Marc Ambinder has written a post today lamenting the lack of serious outrage in today’s political dialogue.  Ambinder explained that this “editorial comment” was in reference to the New Yorker cover that’s been discussed the past few days.

I disagree.  There certainly was/is reason to be outraged.  Yes, it was a satire.  Yes, it turns a lot of heads.  Yes, the magazine usually places some kind of artwork on its cover that is… out there.  Yes, they have a First Amendment right to print whatever they would like.  And yes, the story inside is nothing like the cover.

But the problem was, is, and will continue to be the ignorant citizens who happen to see this on a newsstand somewhere.  Because they will look at it for a few seconds and that image will be etched in their brains.  The Obamas will subconsciously be the trojan horse couple who ransacked the Oval Office and captured America.

See, Democrats and liberals (the New Yorker does lean in that direction) have this problem of giving too much credit.  They nominate candidates like Michael Dukakis, the 2000 Al Gore, and John Kerry who are policy wonks, thinking that America will listen to what they have to say and be impressed and wowed and overjoyed.  They significantly undervalue the gut check in American electoral politics, especially at the presidential level.  And this is another instance — some liberals thought that Americans would dutifully notice the cover and be dedicated and committed to reading the article for its intellectual value.  News flash — they are not!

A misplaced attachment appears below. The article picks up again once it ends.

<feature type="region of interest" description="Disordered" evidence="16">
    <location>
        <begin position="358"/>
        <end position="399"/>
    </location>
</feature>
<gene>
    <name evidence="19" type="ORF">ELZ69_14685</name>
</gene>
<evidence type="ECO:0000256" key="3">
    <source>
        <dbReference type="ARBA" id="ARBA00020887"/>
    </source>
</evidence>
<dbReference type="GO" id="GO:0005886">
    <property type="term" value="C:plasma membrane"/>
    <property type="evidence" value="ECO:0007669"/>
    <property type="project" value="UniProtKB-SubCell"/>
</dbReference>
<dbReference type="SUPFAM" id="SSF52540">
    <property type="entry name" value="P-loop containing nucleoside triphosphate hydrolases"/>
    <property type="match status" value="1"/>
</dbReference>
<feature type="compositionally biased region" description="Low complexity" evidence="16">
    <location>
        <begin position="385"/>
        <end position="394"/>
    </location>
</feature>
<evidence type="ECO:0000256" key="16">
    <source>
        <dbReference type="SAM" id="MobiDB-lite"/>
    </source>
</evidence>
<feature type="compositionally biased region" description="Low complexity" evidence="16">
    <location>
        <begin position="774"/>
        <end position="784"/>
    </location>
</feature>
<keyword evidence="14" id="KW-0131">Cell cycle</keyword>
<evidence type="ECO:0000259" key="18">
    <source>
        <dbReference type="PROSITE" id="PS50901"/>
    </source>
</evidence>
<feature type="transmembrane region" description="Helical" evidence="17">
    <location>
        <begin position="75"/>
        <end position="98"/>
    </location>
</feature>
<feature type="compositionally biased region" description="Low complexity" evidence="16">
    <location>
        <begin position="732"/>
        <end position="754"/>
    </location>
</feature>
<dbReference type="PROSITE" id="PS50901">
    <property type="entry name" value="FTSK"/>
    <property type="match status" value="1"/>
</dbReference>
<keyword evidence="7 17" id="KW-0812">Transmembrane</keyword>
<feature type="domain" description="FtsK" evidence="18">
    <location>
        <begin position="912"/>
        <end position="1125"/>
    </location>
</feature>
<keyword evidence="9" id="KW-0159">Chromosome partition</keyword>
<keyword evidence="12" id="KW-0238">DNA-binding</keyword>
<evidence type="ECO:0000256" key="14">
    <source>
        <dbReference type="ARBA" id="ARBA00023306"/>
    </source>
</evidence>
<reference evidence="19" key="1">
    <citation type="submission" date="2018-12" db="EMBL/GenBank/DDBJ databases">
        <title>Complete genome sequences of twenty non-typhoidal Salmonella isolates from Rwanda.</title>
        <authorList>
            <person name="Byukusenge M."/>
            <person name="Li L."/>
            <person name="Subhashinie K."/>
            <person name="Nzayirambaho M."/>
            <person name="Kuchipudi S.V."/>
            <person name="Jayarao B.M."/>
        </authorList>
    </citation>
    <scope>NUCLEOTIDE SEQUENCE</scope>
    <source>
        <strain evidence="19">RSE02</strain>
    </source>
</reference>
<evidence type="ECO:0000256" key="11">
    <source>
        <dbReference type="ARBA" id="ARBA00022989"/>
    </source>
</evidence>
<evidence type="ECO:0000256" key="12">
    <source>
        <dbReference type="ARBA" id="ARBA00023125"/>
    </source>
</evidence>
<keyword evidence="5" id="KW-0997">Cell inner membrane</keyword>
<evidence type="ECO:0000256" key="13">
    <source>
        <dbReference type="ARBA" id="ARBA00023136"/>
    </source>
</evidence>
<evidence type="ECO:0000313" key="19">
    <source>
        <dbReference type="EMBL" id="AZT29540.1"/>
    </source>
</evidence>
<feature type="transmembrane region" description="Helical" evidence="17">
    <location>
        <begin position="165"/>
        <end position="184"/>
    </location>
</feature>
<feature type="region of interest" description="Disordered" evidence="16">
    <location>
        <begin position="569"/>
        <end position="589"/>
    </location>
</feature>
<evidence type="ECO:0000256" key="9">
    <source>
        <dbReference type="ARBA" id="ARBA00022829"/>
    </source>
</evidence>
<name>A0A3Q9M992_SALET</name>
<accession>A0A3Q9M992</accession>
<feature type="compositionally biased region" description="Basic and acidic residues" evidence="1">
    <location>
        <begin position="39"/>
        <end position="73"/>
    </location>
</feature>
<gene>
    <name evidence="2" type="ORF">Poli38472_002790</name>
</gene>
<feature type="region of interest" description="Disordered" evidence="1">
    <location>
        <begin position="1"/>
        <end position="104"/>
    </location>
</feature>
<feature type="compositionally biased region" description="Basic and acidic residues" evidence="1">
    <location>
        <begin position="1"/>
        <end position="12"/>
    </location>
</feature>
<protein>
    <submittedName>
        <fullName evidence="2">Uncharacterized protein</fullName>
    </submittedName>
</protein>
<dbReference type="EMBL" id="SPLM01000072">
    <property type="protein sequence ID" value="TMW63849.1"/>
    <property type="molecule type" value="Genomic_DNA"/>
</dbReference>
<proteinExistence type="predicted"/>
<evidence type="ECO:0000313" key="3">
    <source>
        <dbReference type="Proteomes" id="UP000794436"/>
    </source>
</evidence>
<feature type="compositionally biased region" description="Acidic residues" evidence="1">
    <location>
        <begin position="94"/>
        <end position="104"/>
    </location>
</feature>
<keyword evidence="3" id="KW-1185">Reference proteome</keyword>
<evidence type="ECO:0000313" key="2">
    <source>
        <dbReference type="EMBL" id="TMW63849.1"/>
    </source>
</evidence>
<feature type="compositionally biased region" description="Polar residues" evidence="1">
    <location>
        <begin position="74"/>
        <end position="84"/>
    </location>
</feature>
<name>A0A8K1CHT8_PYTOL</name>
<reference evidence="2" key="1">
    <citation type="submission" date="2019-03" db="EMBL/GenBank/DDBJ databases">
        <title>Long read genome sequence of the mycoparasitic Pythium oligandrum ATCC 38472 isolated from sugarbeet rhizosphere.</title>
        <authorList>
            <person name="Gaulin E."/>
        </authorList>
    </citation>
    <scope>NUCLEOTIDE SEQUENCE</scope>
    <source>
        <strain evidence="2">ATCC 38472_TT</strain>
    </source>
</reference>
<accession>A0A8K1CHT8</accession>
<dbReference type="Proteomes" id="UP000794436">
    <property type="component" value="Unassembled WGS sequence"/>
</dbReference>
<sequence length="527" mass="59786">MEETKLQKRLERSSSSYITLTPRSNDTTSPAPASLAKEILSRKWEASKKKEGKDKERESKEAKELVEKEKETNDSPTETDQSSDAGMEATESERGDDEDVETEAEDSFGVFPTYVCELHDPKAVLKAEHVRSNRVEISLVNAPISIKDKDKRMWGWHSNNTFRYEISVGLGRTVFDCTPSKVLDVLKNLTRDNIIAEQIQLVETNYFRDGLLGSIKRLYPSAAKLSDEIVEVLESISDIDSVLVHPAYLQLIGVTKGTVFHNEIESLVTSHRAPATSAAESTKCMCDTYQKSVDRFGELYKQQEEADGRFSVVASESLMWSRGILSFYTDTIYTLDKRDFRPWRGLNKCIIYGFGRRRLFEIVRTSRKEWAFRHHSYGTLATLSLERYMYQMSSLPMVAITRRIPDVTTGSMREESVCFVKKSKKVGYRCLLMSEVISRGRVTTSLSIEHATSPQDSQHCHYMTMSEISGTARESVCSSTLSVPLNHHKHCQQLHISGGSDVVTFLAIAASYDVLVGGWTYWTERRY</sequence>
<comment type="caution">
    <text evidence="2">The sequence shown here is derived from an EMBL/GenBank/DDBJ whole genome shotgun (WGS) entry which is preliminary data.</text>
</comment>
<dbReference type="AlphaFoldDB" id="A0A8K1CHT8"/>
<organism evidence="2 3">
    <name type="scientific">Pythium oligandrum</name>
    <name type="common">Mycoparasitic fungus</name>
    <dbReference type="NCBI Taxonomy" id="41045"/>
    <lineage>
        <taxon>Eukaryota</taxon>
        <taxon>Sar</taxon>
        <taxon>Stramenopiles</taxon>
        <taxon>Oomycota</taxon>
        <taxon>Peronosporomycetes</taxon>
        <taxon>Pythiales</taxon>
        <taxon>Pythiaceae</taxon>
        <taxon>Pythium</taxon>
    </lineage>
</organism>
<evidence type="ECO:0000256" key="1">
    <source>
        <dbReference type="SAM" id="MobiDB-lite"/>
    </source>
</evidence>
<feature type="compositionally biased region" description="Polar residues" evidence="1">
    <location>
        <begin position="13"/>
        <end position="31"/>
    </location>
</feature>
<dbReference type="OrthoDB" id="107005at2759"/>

Whether Americans fearing that the Obamas are some black Muslim power couple bent on attacking the United States from within is delusional or not, this is an issue that is best-served, from a liberal and Democratic perspective, left untouched.  The only one bringing it up should be the Obama campaign itself in order to fight the smear — so far, they have an impressive record in this line of work.  When any other person, organization, or media outlet reinserts it into the larger political discussion, there’s no positive to be gained from it.

So Marc Ambinder:  I’m outraged about this incident — legitimately — for two reasons.  1.) I don’t ever like seeing a presidential candidate caricatured as being disloyal to his or her country in a widely-read American magazine.  There are better things to discuss in the campaign.  And 2.) I am outraged because the New Yorker may have done more damage than good by using that image for its cover.

Finally, I’m generally outraged because this isn’t the 1960s, 70s, 80s, or 90s anymore.  Sooner or later, we need to start being outraged at all of these distractions so that we can get to a political dialogue focusing on the things that matter.

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